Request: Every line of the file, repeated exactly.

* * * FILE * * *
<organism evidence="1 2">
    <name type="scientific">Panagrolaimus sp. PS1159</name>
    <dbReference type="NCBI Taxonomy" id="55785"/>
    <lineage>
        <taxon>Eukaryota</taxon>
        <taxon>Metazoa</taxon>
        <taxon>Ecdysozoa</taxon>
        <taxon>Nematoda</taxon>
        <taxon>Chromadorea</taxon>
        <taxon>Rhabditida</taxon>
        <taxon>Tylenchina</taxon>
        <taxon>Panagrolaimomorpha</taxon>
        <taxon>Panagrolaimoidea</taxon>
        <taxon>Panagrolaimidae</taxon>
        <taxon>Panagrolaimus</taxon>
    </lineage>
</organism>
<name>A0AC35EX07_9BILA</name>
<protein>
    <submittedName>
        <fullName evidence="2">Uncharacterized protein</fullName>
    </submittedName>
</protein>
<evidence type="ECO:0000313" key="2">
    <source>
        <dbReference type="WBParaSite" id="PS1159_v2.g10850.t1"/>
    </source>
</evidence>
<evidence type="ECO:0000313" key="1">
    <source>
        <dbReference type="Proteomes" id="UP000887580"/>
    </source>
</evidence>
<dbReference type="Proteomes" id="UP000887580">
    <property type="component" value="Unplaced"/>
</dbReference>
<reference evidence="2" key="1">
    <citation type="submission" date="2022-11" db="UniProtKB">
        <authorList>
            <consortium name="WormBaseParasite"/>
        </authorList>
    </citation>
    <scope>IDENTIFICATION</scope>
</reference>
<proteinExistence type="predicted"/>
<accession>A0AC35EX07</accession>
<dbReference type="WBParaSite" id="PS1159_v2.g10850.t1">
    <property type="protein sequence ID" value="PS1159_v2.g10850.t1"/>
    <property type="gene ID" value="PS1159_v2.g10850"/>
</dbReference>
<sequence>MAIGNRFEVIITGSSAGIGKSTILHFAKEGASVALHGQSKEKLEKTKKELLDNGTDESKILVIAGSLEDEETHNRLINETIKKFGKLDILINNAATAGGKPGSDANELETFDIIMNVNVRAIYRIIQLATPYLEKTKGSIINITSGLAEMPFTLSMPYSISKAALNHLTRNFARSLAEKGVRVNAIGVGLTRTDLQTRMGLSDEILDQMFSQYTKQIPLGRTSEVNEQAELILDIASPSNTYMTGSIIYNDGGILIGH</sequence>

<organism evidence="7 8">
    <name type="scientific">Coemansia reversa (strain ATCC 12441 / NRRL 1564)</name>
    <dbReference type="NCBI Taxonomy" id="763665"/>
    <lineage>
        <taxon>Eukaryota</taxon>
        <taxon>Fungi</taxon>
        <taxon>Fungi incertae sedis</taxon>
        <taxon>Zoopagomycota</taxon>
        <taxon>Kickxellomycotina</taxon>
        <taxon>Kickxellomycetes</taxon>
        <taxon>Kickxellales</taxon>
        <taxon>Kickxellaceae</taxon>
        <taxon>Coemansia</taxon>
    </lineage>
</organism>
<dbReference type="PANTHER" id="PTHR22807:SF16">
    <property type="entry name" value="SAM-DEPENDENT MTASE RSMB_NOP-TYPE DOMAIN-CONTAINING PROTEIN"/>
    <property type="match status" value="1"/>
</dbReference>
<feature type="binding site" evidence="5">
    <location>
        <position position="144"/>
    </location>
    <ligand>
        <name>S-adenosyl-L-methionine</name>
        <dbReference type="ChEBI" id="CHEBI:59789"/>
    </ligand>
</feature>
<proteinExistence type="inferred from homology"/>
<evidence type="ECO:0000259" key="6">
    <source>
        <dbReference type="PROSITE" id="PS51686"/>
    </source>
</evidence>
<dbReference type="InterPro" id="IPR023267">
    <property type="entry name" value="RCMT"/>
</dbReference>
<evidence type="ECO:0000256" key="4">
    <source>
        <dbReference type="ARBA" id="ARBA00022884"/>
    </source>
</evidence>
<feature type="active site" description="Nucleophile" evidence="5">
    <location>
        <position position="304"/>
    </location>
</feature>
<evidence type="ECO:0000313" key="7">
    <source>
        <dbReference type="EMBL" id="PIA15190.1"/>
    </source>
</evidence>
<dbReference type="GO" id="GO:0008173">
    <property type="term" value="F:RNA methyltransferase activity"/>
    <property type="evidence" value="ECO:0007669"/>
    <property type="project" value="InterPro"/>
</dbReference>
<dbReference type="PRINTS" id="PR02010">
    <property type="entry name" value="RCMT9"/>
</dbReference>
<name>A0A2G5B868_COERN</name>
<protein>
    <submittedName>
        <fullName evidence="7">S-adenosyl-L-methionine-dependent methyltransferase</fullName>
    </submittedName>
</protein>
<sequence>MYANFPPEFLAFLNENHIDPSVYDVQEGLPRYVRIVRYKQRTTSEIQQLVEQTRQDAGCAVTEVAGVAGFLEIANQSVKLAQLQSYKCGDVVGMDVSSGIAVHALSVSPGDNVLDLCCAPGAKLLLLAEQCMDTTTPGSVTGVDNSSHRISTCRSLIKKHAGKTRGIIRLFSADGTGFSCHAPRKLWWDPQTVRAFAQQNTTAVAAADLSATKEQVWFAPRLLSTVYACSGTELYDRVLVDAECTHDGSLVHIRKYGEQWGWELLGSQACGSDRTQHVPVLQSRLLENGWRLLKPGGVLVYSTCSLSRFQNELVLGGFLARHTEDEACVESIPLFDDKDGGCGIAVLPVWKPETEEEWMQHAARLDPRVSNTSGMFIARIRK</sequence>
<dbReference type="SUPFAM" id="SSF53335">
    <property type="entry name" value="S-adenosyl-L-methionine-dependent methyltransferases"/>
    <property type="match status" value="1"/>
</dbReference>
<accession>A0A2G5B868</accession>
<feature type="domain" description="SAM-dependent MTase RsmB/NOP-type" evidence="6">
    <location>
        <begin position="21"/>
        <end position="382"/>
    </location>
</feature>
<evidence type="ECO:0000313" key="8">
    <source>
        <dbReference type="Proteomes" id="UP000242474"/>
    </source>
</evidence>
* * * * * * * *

<organism evidence="1 2">
    <name type="scientific">Panagrolaimus sp. PS1159</name>
    <dbReference type="NCBI Taxonomy" id="55785"/>
    <lineage>
        <taxon>Eukaryota</taxon>
        <taxon>Metazoa</taxon>
        <taxon>Ecdysozoa</taxon>
        <taxon>Nematoda</taxon>
        <taxon>Chromadorea</taxon>
        <taxon>Rhabditida</taxon>
        <taxon>Tylenchina</taxon>
        <taxon>Panagrolaimomorpha</taxon>
        <taxon>Panagrolaimoidea</taxon>
        <taxon>Panagrolaimidae</taxon>
        <taxon>Panagrolaimus</taxon>
    </lineage>
</organism>
<name>A0AC35EX07_9BILA</name>
<protein>
    <submittedName>
        <fullName evidence="2">Uncharacterized protein</fullName>
    </submittedName>
</protein>
<evidence type="ECO:0000313" key="2">
    <source>
        <dbReference type="WBParaSite" id="PS1159_v2.g10850.t1"/>
    </source>
</evidence>
<evidence type="ECO:0000313" key="1">
    <source>
        <dbReference type="Proteomes" id="UP000887580"/>
    </source>
</evidence>
<dbReference type="Proteomes" id="UP000887580">
    <property type="component" value="Unplaced"/>
</dbReference>
<reference evidence="2" key="1">
    <citation type="submission" date="2022-11" db="UniProtKB">
        <authorList>
            <consortium name="WormBaseParasite"/>
        </authorList>
    </citation>
    <scope>IDENTIFICATION</scope>
</reference>
<proteinExistence type="predicted"/>
<accession>A0AC35EX07</accession>
<dbReference type="WBParaSite" id="PS1159_v2.g10850.t1">
    <property type="protein sequence ID" value="PS1159_v2.g10850.t1"/>
    <property type="gene ID" value="PS1159_v2.g10850"/>
</dbReference>
<sequence>MAIGNRFEVIITGSSAGIGKSTILHFAKEGASVALHGQSKEKLEKTKKELLDNGTDESKILVIAGSLEDEETHNRLINETIKKFGKLDILINNAATAGGKPGSDANELETFDIIMNVNVRAIYRIIQLATPYLEKTKGSIINITSGLAEMPFTLSMPYSISKAALNHLTRNFARSLAEKGVRVNAIGVGLTRTDLQTRMGLSDEILDQMFSQYTKQIPLGRTSEVNEQAELILDIASPSNTYMTGSIIYNDGGILIGH</sequence>

<organism evidence="7 8">
    <name type="scientific">Coemansia reversa (strain ATCC 12441 / NRRL 1564)</name>
    <dbReference type="NCBI Taxonomy" id="763665"/>
    <lineage>
        <taxon>Eukaryota</taxon>
        <taxon>Fungi</taxon>
        <taxon>Fungi incertae sedis</taxon>
        <taxon>Zoopagomycota</taxon>
        <taxon>Kickxellomycotina</taxon>
        <taxon>Kickxellomycetes</taxon>
        <taxon>Kickxellales</taxon>
        <taxon>Kickxellaceae</taxon>
        <taxon>Coemansia</taxon>
    </lineage>
</organism>
<dbReference type="PANTHER" id="PTHR22807:SF16">
    <property type="entry name" value="SAM-DEPENDENT MTASE RSMB_NOP-TYPE DOMAIN-CONTAINING PROTEIN"/>
    <property type="match status" value="1"/>
</dbReference>
<feature type="binding site" evidence="5">
    <location>
        <position position="144"/>
    </location>
    <ligand>
        <name>S-adenosyl-L-methionine</name>
        <dbReference type="ChEBI" id="CHEBI:59789"/>
    </ligand>
</feature>
<proteinExistence type="inferred from homology"/>
<evidence type="ECO:0000259" key="6">
    <source>
        <dbReference type="PROSITE" id="PS51686"/>
    </source>
</evidence>
<dbReference type="InterPro" id="IPR023267">
    <property type="entry name" value="RCMT"/>
</dbReference>
<evidence type="ECO:0000256" key="4">
    <source>
        <dbReference type="ARBA" id="ARBA00022884"/>
    </source>
</evidence>
<feature type="active site" description="Nucleophile" evidence="5">
    <location>
        <position position="304"/>
    </location>
</feature>
<evidence type="ECO:0000313" key="7">
    <source>
        <dbReference type="EMBL" id="PIA15190.1"/>
    </source>
</evidence>
<dbReference type="GO" id="GO:0008173">
    <property type="term" value="F:RNA methyltransferase activity"/>
    <property type="evidence" value="ECO:0007669"/>
    <property type="project" value="InterPro"/>
</dbReference>
<dbReference type="PRINTS" id="PR02010">
    <property type="entry name" value="RCMT9"/>
</dbReference>
<name>A0A2G5B868_COERN</name>
<protein>
    <submittedName>
        <fullName evidence="7">S-adenosyl-L-methionine-dependent methyltransferase</fullName>
    </submittedName>
</protein>
<sequence>MYANFPPEFLAFLNENHIDPSVYDVQEGLPRYVRIVRYKQRTTSEIQQLVEQTRQDAGCAVTEVAGVAGFLEIANQSVKLAQLQSYKCGDVVGMDVSSGIAVHALSVSPGDNVLDLCCAPGAKLLLLAEQCMDTTTPGSVTGVDNSSHRISTCRSLIKKHAGKTRGIIRLFSADGTGFSCHAPRKLWWDPQTVRAFAQQNTTAVAAADLSATKEQVWFAPRLLSTVYACSGTELYDRVLVDAECTHDGSLVHIRKYGEQWGWELLGSQACGSDRTQHVPVLQSRLLENGWRLLKPGGVLVYSTCSLSRFQNELVLGGFLARHTEDEACVESIPLFDDKDGGCGIAVLPVWKPETEEEWMQHAARLDPRVSNTSGMFIARIRK</sequence>
<dbReference type="SUPFAM" id="SSF53335">
    <property type="entry name" value="S-adenosyl-L-methionine-dependent methyltransferases"/>
    <property type="match status" value="1"/>
</dbReference>
<accession>A0A2G5B868</accession>
<feature type="domain" description="SAM-dependent MTase RsmB/NOP-type" evidence="6">
    <location>
        <begin position="21"/>
        <end position="382"/>
    </location>
</feature>
<evidence type="ECO:0000313" key="8">
    <source>
        <dbReference type="Proteomes" id="UP000242474"/>
    </source>
</evidence>